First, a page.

Although recent interruptions due to the COVID-19 pandemic caused some challenges for rugby in Barbados, it’s clear that the game is now gathering a renewed momentum, with a bevvy of initiatives in the pipeline for this year, set to create opportunities for all to enjoy the action of the sport at every level. 
Visitors to Barbados can get a taste of rugby all year round with regular local matches, training sessions, annual Tournaments and Championships, and ‘Open Day’ activities which are open to the general public. 
The Barbados Rugby Football Union (BRFU) also continues to look to upgrade local facilities in order to expand the island’s capacity to host world-class rugby events and to entertain even more international spectators. 
Why not make the trip and come and see for yourself why rugby enthusiasts and sports fans alike make Barbados their number one holiday destination of choice? 
Rugby’s Historical Significance 
Rugby matches in Barbados are said to date all the way back to when British troops were stationed on the island in the 1900s, and it is because of such noted deep historical ties that Barbados is officially known as the birthplace of rugby in the Caribbean. 
In fact, since these early days, the national ‘home of rugby’ has remained as the Garrison Savannah which is now a UNESCO World Heritage site and key tourist attraction on the island; emphasising the early military connections with rugby in Barbados. 
Formed in 1964, the Barbados Rugby Football Union (BRFU) is the governing body for the rugby on the island, responsible for organising national team fixtures, training sessions, domestic rugby activities, and international tours. 
Since its formation, the BRFU (one of the founding members of the original Caribbean Rugby Football Union) has gone on to become a full member of World Rugby, Rugby Americas North (RAN), and the Barbados Olympic Association Inc. (BOA). 
Despite being one of World Rugby’s smallest full members, the BRFU has consistently guided the growth of rugby on the island over the years, which has seen a steady increase in popularity both locally and from overseas touring teams. 
What began as a single rugby team in Barbados, now impressively includes both Men’s and Women’s club and national teams, as well as a School’s Rugby Programme in local primary and secondary schools. Barbados has also been known to attract rugby clubs from the UK, Canada, and neighbouring Caribbean islands, all keen to compete in paradise as well as make new lifelong friends within the global rugby fraternity. 
What’s Been Happening? 
Despite disruption to regular rugby activity on the island due to the COVID-19 pandemic, 2022 was actually the year of the re-emergence of rugby in Barbados, with both local and international play seen as development opportunities for players and officials to hone their skills and get back into the swing of ‘all things rugby’ ready for this year. 
Last year, the national Men’s 7s team still managed to tour the Turks and Caicos Island and win all of their matches, take part in the Colorado 7s, as well as compete in a couple of RAN tournaments. 
The rugby Juniors restarted their practice sessions, as did both touch and tag rugby, and the rugby veterans.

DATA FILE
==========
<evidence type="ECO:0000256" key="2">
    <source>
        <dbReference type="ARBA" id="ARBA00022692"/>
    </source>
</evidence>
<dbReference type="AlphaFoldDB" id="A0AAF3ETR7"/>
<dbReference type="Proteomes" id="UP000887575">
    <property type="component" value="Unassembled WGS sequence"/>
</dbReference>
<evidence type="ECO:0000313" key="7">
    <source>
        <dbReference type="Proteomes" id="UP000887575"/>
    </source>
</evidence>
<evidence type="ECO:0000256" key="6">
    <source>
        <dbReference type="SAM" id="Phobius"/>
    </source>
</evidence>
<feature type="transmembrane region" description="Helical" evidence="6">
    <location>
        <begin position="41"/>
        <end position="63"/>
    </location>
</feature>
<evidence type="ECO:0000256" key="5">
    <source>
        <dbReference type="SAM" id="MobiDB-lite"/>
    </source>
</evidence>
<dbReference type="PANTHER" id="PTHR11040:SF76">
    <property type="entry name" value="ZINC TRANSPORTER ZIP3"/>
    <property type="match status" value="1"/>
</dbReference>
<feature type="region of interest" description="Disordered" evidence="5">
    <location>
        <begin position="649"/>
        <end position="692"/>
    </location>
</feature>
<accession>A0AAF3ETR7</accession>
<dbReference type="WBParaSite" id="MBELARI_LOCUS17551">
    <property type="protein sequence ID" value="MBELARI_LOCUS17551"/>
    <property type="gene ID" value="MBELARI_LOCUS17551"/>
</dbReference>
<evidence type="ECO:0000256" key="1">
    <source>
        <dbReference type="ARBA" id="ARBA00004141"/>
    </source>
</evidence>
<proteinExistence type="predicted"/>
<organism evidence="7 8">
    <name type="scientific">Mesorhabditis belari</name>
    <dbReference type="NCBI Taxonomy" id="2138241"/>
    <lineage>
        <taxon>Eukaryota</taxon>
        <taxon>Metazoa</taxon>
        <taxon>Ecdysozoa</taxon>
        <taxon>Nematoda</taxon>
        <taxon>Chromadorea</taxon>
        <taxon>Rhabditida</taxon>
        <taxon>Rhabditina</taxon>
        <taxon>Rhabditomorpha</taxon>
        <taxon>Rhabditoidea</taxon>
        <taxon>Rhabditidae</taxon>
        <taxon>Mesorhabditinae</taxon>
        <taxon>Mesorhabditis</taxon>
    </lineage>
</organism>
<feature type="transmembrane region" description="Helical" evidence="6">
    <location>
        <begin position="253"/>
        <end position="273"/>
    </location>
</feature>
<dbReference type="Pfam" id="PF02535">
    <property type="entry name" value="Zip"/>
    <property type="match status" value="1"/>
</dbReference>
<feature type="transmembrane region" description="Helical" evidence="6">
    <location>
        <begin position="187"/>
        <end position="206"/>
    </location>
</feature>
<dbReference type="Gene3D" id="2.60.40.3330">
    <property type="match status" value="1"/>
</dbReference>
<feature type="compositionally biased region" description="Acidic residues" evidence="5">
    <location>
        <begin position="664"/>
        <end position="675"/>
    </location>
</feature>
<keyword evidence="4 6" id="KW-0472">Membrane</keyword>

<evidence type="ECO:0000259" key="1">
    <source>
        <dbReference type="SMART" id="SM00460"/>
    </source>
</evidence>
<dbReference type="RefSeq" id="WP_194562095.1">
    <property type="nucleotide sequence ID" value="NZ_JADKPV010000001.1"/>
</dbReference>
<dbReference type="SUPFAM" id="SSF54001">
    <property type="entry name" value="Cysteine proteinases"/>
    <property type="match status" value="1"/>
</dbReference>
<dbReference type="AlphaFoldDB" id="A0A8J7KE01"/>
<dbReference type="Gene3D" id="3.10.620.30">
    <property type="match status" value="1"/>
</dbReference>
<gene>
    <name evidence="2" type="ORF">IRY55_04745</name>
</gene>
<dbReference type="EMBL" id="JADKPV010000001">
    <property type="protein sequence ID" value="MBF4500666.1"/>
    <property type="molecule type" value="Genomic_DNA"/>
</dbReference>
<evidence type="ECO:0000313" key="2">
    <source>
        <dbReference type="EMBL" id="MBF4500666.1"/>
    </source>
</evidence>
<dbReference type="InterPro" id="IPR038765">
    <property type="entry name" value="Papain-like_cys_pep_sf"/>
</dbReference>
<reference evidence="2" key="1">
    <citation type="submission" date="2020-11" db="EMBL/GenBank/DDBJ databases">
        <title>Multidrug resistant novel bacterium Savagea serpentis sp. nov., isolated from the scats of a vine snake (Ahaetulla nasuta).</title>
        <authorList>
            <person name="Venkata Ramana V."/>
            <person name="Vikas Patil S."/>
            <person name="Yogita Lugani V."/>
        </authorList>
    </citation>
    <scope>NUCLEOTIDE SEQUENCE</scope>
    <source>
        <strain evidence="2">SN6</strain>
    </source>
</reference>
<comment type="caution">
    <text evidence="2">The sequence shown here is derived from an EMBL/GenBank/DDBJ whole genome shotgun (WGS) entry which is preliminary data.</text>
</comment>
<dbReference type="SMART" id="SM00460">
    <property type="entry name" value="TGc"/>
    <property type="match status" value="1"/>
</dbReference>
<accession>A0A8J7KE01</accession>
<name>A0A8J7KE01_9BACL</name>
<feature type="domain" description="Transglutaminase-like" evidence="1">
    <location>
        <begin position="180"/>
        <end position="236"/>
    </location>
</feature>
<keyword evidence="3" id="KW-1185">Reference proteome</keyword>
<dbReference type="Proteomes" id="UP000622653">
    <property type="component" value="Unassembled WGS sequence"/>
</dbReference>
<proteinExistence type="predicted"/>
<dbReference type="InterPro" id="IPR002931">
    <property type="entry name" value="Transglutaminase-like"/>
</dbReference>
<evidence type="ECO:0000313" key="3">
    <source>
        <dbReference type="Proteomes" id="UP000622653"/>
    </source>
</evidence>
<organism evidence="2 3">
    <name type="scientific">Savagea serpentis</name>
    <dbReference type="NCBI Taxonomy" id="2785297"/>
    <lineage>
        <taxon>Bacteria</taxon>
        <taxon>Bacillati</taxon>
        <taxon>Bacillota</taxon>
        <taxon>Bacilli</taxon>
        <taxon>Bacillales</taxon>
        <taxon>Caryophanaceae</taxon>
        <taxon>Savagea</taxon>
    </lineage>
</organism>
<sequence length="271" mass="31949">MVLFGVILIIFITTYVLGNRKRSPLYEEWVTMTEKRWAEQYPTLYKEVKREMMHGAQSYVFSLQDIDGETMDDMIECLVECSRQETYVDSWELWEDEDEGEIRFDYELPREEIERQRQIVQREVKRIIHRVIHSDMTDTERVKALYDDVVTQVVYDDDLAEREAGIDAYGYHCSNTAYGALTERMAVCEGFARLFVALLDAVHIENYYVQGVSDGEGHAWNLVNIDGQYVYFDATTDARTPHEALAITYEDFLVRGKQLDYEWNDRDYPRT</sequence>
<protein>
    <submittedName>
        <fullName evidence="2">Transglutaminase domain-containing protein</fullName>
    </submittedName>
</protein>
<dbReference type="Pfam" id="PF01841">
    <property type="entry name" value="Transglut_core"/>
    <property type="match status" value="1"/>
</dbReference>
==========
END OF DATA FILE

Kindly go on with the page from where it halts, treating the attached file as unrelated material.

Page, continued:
Women’s rugby also took some major steps forward in its ‘Recruit and Rebuild’ mission to redevelop the rugby programme for women in Barbados. Newer players were introduced to both regional matches and local games, and the more experienced women’s players were reacclimatized back into rugby life. The Women’s team re- entered the international rugby arena with a development trip to St. Lucia – impressively placing second in the tournament. 
Rugby Barbados also became more socially responsible in 2022, joining the Barbados Childhood Obesity Prevention Coalition as a way to help fight childhood obesity in Barbados. 
2023 – What Can You Expect?
This year, rugby in Barbados will be ramping up in all aspects of the sport, but particularly in the areas of youth and women’s development. 
The schools and World Rugby’s Get Into Rugby (GIR) programmes are both set to hit the ground running, with both primary and secondary schools participating in tag rugby tournaments, as well as in skills development training. These initiatives introduce over 1000 children each year to the sport of Rugby in Barbados and are crucial to the development of the sport on the island. 
2023 will also see a big general recruitment drive for rugby in Barbados with club programs in various locations being set up to build a more sustainable future for the game, while coaching and referee development will also become
a larger part of the broader local rugby agenda. 
There will be plenty of action to enjoy all throughout this year with community rugby matches played weekly (usually on Saturdays) at the Garrison Savannah. These games are FREE to watch and generally draw a diverse crowd. 
While the annual local season is officially from September to February, the rugby 15s season is generally from March to June, the 7s tends to be played from September to December, and touch rugby is played all year round – so you’ll definitely never be short on rugby matches to watch in Barbados. 
Rugby fans can also come and see the teams going through their paces at their training sessions held on various nights of the week and weekends. 
For the most up-to-date rugby scheduling and event information, please email the BRFU or visit the BRFU Facebook page @rugbybarbados.